A Kentucky clerk is biking across the state in support of Kim Davis

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Kim Davis, a Kentucky clerk who has been adamantly refusing to marry gay people, is not the only Davis defying the Supreme Court in Kentucky. She is joined by fellow Kentucky clerk Casey Davis, a similarly outspoken anti-gay marriage crusader, and a staunch supporter of Kim. He is currently publicizing that support by biking across the state.

Casey embarked on his journey, from Pikeville to Paducah, on Thursday. Before he set off, Casey explained why he's taking a metaphorical stand for Kim. "I cannot let my sister go to jail without my doing something to let others know about her plight,” Casey, who is not actually related to Kim, told WKYT.

Casey has also said he doesn't find Kim's own attitude toward marriage—she's currently married to her fourth husband—to be hypocritical. He told U.S. News and World Report, "I don’t have any problem with that whatever, how she was before. If the Lord can forgive her, surely I can…That’s something that’s forgivable just like any other sin, but if you continue in it and live in it, there’s a grave danger in that.”


In a recent interview with CNN, Casey said his plan is to "keep trying to get the message out that there's a lady presently in danger of jail, or fines…that is the purpose of the bike ride, to try to raise awareness of what's going on and the severity of a Christian lady that has done nothing wrong." He does not plan to start issuing marriage licenses to gay couples once he returns to his post.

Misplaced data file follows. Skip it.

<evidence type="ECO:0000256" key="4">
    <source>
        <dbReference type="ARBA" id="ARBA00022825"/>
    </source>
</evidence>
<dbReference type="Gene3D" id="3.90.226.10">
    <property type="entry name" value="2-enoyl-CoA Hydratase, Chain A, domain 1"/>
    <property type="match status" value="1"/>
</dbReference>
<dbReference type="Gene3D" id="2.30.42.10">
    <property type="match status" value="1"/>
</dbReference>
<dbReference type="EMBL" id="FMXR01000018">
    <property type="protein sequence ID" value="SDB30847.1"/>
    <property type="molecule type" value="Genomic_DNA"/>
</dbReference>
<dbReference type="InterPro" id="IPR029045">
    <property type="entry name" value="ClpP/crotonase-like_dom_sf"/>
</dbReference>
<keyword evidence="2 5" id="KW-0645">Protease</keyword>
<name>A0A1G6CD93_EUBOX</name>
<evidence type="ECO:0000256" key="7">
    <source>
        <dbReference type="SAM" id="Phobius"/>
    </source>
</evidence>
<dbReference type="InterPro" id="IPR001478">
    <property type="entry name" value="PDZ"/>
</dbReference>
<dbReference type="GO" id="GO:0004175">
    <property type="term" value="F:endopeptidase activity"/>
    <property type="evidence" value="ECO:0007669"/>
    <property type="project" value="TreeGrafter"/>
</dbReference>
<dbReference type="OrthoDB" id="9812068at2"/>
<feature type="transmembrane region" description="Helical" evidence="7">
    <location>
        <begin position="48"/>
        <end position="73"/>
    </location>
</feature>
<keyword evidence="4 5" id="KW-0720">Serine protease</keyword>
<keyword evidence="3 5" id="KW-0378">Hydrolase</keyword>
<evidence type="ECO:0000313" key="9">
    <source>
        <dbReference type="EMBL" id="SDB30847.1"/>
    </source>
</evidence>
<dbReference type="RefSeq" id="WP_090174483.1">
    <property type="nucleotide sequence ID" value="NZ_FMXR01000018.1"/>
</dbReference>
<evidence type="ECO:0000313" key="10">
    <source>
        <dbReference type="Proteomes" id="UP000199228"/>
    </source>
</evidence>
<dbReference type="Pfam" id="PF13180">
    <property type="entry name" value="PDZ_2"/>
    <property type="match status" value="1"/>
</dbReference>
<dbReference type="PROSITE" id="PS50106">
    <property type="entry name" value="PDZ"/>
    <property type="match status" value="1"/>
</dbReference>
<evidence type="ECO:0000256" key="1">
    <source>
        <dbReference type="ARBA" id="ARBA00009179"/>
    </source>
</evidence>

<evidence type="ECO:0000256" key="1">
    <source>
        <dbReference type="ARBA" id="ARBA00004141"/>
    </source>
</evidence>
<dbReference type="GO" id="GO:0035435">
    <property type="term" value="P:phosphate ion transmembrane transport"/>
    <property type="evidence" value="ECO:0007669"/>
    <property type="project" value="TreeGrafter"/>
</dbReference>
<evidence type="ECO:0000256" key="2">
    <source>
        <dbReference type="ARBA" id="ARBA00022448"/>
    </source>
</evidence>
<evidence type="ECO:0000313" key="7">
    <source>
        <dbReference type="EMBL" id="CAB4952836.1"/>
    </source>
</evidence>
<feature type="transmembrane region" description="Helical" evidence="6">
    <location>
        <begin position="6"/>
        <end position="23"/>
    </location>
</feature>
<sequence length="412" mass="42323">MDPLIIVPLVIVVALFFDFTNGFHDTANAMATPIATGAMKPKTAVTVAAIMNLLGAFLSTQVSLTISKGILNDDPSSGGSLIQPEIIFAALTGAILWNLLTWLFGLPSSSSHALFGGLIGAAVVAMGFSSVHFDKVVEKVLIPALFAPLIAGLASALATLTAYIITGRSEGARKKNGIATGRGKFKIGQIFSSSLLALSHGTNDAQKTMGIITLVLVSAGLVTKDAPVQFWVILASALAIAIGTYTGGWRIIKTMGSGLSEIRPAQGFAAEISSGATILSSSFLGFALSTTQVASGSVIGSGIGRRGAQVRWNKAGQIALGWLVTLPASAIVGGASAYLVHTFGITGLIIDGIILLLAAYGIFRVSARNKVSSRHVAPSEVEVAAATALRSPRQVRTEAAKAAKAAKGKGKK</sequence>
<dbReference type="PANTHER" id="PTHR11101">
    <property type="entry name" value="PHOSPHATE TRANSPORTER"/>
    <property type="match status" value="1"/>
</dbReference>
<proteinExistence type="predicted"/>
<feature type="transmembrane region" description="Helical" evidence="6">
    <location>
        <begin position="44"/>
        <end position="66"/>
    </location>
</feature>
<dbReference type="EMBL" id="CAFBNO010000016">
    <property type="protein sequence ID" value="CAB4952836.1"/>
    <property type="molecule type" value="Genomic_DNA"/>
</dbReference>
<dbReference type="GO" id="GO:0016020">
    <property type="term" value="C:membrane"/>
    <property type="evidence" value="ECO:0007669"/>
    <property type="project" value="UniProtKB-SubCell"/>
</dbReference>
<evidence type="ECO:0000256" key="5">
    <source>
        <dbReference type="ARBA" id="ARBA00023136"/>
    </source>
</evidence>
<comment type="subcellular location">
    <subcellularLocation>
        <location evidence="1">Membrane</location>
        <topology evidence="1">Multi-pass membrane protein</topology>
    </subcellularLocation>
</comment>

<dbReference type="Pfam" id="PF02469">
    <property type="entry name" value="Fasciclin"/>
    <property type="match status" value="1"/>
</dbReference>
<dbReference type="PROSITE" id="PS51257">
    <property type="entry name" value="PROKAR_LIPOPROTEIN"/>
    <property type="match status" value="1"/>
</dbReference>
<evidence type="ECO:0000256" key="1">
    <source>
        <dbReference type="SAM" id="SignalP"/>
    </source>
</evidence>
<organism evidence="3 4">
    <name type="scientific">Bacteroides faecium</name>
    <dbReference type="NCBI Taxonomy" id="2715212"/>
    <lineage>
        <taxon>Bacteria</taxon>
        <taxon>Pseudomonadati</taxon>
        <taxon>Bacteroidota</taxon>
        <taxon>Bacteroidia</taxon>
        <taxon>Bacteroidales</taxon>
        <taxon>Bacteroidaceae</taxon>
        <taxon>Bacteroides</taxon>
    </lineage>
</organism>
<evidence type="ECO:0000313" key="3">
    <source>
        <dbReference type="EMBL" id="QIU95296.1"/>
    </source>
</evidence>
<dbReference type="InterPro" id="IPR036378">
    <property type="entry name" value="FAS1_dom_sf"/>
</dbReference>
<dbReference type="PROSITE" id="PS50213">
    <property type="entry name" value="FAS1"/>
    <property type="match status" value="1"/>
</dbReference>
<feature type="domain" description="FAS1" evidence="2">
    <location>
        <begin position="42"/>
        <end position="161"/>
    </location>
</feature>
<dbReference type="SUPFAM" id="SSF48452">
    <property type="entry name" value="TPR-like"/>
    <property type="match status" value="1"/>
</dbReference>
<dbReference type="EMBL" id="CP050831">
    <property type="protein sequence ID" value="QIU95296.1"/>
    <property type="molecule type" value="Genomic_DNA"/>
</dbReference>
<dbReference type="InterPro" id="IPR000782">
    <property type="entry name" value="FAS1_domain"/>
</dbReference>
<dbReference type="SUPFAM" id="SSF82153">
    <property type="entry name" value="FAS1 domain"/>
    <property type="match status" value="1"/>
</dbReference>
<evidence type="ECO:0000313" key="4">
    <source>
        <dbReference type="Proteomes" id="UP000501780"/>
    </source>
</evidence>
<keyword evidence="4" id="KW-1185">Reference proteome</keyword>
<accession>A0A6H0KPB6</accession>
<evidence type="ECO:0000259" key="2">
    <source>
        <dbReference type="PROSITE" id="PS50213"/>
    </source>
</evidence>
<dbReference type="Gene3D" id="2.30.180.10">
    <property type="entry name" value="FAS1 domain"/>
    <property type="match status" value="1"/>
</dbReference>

Casey has been in touch with Kim throughout his journey, and said yesterday he feels his journey is even more vital now that Kim has been told by the Supreme Court to start following the law.

During a stop in Elizabethtown, he told WKMS that he has a solution that would allow him and his spiritual sister not to marry gay couples: "People can go to their county. Get the license. Bring it back to their county, record the license, just like always. There’s one step that’s left out and that’s the issuing officer and that’s taken care of by the person solemnizing the wedding.”

Or, the Davises could just uphold the Constitution.

Danielle Wiener-Bronner is a news reporter.

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